I think the part I liked most about that particular post was my summation: What does this philosophical vision of the movie teach me? Perhaps that luck — and life — should be taken as it comes, we should trust ourselves, and beyond that, we should just let it ride.

So, that was an example of something that I wish I’d written and had. On the other hand, there are a lot of things I read that I am very glad I didn’t write. The last book I read (or attempted to read) was a mystery written by a man from the point of view of an alcoholic woman journalist who kept sabotaging her life. It was a popular book, though I don’t know why. A writer struggling with alcoholism is such a trite theme; hundreds, if not thousands of books (though not a single one by me) have been written with that same generic character.

Another book I was glad I didn’t write was the one I read before that — a novel by a youngish white woman whose point-of-view characters were a flamboyant black woman and an old man (who turned out to be younger than I am). I thought such stories were no longer acceptable in a world where people don’t appreciate race appropriation.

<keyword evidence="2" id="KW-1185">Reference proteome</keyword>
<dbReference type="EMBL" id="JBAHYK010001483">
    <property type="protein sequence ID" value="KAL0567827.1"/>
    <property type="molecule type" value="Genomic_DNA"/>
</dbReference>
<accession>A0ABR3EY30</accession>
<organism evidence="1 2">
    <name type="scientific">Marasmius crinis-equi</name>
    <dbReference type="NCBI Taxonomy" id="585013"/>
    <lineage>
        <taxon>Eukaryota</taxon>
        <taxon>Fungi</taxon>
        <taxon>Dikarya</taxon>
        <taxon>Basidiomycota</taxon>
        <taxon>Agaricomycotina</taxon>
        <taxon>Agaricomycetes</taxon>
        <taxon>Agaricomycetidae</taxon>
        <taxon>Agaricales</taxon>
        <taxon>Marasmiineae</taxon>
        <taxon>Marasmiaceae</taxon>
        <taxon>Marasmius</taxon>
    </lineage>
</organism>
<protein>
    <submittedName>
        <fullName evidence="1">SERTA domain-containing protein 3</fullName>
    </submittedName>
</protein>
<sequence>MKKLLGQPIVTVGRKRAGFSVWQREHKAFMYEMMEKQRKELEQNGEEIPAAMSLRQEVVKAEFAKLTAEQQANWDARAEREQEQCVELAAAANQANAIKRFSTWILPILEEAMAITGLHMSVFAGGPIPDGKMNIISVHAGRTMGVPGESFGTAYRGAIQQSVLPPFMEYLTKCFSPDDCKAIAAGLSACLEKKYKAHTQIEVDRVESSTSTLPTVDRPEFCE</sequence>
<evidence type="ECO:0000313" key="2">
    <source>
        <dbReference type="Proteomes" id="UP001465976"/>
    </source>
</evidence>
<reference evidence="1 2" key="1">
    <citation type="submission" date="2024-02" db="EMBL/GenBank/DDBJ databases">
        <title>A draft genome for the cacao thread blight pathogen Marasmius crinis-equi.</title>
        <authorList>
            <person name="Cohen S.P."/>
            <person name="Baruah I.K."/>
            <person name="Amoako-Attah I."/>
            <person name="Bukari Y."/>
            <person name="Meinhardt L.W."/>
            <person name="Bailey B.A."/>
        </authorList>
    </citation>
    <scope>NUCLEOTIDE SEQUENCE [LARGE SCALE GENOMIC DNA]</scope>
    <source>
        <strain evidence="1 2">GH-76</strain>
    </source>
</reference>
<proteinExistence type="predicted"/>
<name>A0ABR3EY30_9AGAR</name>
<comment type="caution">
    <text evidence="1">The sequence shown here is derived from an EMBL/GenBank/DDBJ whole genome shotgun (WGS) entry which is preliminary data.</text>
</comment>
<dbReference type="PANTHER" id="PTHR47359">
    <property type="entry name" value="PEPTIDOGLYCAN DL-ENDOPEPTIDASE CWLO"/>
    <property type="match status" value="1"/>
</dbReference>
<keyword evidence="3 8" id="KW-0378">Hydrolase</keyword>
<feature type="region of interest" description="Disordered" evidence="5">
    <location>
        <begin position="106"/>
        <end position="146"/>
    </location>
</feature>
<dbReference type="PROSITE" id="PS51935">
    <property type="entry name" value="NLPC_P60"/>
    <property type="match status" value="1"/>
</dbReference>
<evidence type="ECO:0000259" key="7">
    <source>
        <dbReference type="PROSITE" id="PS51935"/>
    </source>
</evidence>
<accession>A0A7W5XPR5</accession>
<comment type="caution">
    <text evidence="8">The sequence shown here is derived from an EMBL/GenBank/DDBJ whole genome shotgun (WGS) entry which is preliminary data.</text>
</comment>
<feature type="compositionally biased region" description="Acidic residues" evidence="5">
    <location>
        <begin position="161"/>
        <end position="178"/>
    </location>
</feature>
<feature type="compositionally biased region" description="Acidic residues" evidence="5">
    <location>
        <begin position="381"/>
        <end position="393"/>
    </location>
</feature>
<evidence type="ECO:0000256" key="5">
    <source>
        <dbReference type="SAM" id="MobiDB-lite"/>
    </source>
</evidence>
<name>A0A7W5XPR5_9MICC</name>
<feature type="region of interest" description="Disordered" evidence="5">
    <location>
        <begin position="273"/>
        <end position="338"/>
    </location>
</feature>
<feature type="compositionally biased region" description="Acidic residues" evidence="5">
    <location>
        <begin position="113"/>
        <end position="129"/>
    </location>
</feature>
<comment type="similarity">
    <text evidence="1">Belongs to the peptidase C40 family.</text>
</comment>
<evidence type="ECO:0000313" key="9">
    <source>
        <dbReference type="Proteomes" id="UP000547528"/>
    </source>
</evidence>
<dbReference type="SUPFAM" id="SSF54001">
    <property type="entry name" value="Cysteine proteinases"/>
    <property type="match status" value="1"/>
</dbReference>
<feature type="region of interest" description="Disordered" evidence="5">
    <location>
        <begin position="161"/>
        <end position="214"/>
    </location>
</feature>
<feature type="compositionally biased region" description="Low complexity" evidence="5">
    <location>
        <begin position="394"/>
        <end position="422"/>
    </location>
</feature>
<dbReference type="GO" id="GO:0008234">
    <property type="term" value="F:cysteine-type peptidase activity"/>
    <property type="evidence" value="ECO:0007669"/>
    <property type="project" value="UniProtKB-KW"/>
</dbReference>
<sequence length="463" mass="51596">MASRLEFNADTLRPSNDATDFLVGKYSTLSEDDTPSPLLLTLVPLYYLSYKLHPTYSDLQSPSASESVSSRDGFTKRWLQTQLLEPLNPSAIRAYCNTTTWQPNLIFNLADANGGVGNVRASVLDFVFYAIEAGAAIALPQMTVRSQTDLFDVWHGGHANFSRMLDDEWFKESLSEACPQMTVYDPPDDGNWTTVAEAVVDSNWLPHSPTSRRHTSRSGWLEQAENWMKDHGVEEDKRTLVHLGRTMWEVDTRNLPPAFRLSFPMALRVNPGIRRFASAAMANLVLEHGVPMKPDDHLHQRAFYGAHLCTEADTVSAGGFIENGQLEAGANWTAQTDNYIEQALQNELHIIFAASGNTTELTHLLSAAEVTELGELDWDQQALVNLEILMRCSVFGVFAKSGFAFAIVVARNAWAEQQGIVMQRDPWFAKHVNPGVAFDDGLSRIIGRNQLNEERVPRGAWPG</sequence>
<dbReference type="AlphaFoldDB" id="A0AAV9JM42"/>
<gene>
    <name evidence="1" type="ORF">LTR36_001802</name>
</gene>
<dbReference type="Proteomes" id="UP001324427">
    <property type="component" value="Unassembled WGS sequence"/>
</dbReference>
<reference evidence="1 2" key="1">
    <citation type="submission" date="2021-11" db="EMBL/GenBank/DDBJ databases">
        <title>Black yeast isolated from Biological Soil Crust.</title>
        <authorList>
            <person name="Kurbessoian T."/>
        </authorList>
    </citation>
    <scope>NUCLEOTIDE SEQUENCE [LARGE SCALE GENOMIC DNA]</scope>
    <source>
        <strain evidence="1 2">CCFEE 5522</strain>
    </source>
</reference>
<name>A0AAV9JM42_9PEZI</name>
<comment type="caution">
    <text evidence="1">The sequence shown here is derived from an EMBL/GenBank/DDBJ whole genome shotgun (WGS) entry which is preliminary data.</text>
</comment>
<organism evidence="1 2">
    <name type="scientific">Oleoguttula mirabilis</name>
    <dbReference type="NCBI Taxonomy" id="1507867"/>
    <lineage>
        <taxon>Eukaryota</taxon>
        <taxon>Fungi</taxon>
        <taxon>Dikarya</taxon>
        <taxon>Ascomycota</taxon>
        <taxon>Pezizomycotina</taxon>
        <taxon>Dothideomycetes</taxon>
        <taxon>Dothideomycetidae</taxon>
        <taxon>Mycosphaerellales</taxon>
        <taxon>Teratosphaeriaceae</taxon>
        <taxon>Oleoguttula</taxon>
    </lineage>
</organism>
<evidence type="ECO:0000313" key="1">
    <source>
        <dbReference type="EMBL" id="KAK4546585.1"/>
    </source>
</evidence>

I suppose I should be grateful that I like the things I write since there is so much writing out there that I don’t like. I also suppose I will follow through and email the guy about his podcast, though I’m not sure I’ll accept his offer. I really have nothing much more to say about the movie than what is already in this post and the one where he left his comment.

***

Pat Bertram is the author of Grief: The Inside Story – A Guide to Surviving the Loss of a Loved One. “Grief: The Inside Story is perfect and that is not hyperbole! It is exactly what folk who are grieving need to read.” –Leesa Healy, RN, GDAS GDAT, Emotional/Mental Health Therapist & Educator.

Reflection of What Goes on in My Life

When I blog every day, as I have for the past 1000 days, it’s hard to come up with blog topics, so if I think of something I might want to write about, I jot it down. One such topic on my very short list is “metaverse.” Apparently, the metaverse is like a three-dimensional internet experience where you can go into the virtual world and do things you do in the real world, like go to school or work, browse store shelves and shop, play games as if you were really there, and all sorts of other real life and virtual life experiences. There’s no such thing as a metaverse yet — so far, it only exists in science fiction movies — but all the big internet and computer and game moguls are working on it. (Which is why Facebook changed its name to Meta — it wanted a head start on the whole metaverse thing.)